A Sneak Peek At The Nutrition Facts Label Of The Future

Photographed by Ruby Yeh.
Update (May 20, 2016): Today, in a move years in the making, the U.S. Food and Drug Administration announced approval of the new Nutrition Facts Label. Manufacturers have two years to comply with the new regulation, though they could still challenge the changes in court. (Those with less than $10 million in annual food sales will have three years.) Keep reading for everything you need to know about the changes.

This article was originally published on May 17, 2016.

It’s been more than 20 years since the Nutrition Facts panel was added to the back of packaged food products, and it’s remained virtually the same ever since. But soon, you’ll be seeing some pretty big changes — including the addition of an “added sugars” line, adjustments in serving sizes, and a bigger (literally, bigger) emphasis on calories.

If this sounds familiar, it’s because these updates were first proposed back in 2014 and have been reviewed, revised, and debated for years now. Last month, the U.S. Food and Drug Administration (FDA) finally submitted its new guidelines to the White House Office of Management and Budget for a regulatory review — the last step before they can be officially approved and put into use.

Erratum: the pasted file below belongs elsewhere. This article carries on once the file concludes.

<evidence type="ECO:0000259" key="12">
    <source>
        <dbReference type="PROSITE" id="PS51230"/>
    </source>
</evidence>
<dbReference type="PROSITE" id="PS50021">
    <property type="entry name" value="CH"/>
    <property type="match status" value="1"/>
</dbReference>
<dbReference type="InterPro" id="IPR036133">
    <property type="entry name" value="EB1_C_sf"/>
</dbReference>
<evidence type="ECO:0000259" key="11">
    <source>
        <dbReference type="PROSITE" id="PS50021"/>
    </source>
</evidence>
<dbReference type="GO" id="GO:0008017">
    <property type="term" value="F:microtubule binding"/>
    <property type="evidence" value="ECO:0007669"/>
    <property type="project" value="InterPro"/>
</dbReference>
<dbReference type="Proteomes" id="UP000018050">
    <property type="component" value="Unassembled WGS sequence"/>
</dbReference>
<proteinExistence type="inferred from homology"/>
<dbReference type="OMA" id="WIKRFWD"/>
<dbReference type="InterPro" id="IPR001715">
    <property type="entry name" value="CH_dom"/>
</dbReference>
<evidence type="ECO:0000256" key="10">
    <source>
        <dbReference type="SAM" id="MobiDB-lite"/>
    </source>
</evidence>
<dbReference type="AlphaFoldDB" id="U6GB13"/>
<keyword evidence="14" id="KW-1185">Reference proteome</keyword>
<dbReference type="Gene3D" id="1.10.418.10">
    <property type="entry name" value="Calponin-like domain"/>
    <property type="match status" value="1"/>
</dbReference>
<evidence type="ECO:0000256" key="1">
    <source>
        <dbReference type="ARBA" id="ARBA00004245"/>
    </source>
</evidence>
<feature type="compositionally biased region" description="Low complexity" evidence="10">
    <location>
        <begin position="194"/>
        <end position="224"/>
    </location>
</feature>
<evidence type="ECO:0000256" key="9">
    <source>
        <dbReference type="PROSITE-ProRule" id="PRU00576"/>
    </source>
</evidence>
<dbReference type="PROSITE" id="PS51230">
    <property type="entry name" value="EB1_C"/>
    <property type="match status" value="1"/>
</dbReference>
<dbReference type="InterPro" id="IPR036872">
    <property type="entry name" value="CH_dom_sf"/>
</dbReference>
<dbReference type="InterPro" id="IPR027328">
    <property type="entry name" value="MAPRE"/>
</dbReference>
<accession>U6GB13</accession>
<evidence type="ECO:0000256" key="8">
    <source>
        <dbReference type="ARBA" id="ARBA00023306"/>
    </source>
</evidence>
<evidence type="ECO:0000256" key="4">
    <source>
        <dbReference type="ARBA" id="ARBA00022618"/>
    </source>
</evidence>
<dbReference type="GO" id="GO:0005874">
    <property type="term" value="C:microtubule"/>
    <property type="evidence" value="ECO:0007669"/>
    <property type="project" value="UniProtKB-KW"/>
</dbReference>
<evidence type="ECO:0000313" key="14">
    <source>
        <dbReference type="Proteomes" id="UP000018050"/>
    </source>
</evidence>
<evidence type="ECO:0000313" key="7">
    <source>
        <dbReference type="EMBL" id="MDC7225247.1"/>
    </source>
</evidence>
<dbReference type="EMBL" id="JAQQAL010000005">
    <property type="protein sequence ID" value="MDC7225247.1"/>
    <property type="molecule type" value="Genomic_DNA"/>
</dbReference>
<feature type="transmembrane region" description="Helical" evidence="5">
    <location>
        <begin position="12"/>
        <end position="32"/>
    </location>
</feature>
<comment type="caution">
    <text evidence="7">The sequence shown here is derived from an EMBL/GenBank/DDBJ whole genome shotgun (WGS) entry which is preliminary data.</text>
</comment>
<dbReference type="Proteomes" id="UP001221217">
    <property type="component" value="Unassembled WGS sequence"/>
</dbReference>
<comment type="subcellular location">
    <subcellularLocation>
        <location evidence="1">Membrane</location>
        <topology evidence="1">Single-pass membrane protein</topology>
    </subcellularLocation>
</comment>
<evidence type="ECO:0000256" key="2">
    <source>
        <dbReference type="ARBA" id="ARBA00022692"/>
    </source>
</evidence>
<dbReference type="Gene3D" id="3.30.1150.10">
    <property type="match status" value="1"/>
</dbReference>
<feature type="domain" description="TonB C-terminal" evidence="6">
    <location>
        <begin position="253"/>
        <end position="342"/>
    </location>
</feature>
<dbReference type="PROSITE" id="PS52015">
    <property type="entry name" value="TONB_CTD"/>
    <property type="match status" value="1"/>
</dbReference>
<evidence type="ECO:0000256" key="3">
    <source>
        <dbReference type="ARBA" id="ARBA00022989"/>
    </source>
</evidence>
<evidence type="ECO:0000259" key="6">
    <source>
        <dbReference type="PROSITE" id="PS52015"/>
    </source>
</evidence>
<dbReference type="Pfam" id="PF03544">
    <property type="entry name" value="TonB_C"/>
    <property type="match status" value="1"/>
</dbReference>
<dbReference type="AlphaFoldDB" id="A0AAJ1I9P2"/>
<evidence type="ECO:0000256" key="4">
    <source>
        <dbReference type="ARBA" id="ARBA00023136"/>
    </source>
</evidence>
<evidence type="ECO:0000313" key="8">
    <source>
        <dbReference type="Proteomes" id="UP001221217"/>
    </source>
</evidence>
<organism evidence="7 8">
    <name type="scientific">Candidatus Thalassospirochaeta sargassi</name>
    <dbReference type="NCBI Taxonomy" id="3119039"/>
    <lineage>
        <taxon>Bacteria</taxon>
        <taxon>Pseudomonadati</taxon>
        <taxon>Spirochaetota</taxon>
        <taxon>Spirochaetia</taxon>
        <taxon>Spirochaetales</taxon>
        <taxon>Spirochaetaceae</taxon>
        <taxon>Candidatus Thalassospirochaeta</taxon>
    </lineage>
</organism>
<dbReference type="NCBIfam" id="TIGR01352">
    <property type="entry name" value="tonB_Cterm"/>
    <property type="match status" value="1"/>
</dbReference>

Though the FDA has said it will not speculate on when, exactly, the final rules might be approved, it's safe to say we're in the home stretch. We spoke with nutritionist and intuitive eating counselor Christy Harrison, MPH, RD, CDN to get the details on how the new Nutrition Facts will look, and how they might change how you eat.

Goodbye "Calories From Fat" — Hello, "Added Sugars"

Among the things being removed from the new nutrition panel is the “Calories from fat” line. “That number is not super useful, so I’m glad it’s going away in favor of something that does seem to be important,” Harrison says.

That important something is added sugar: Under the new label regulations, companies will be obligated to include the amount of sugar that’s been added to a food as well as that amount's percentage of the daily recommended value.

“This is huge,” Harrison says. “Right now, there’s really no way to tell by looking at the label what’s added and what’s natural.” This is an important distinction because there is no nutritional benefit of added sugars — such as refined white sugar and other sweeteners (including natural-sounding ones like agave) that are added to foods solely for flavor during processing. Plus, most of us are consuming way too much of them, contributing to higher rates of heart disease and Type 2 diabetes.

On the other hand, natural sugars, such as fructose in fruit or lactose in dairy, are generally considered to be better for you because they are found in whole foods that do offer nutritional benefits. For example, an apple offers your body fiber in addition to sugar; the lactose in milk or yogurt comes with protein.

While there is no reason to limit natural sources of sugar, the American Heart Association recommends keeping your added sugar intake to six teaspoons or about 24 grams per day. Because many of the foods we eat (granola bars, cereals, yogurts, and many others) contain both types, though, this has historically been hard to monitor.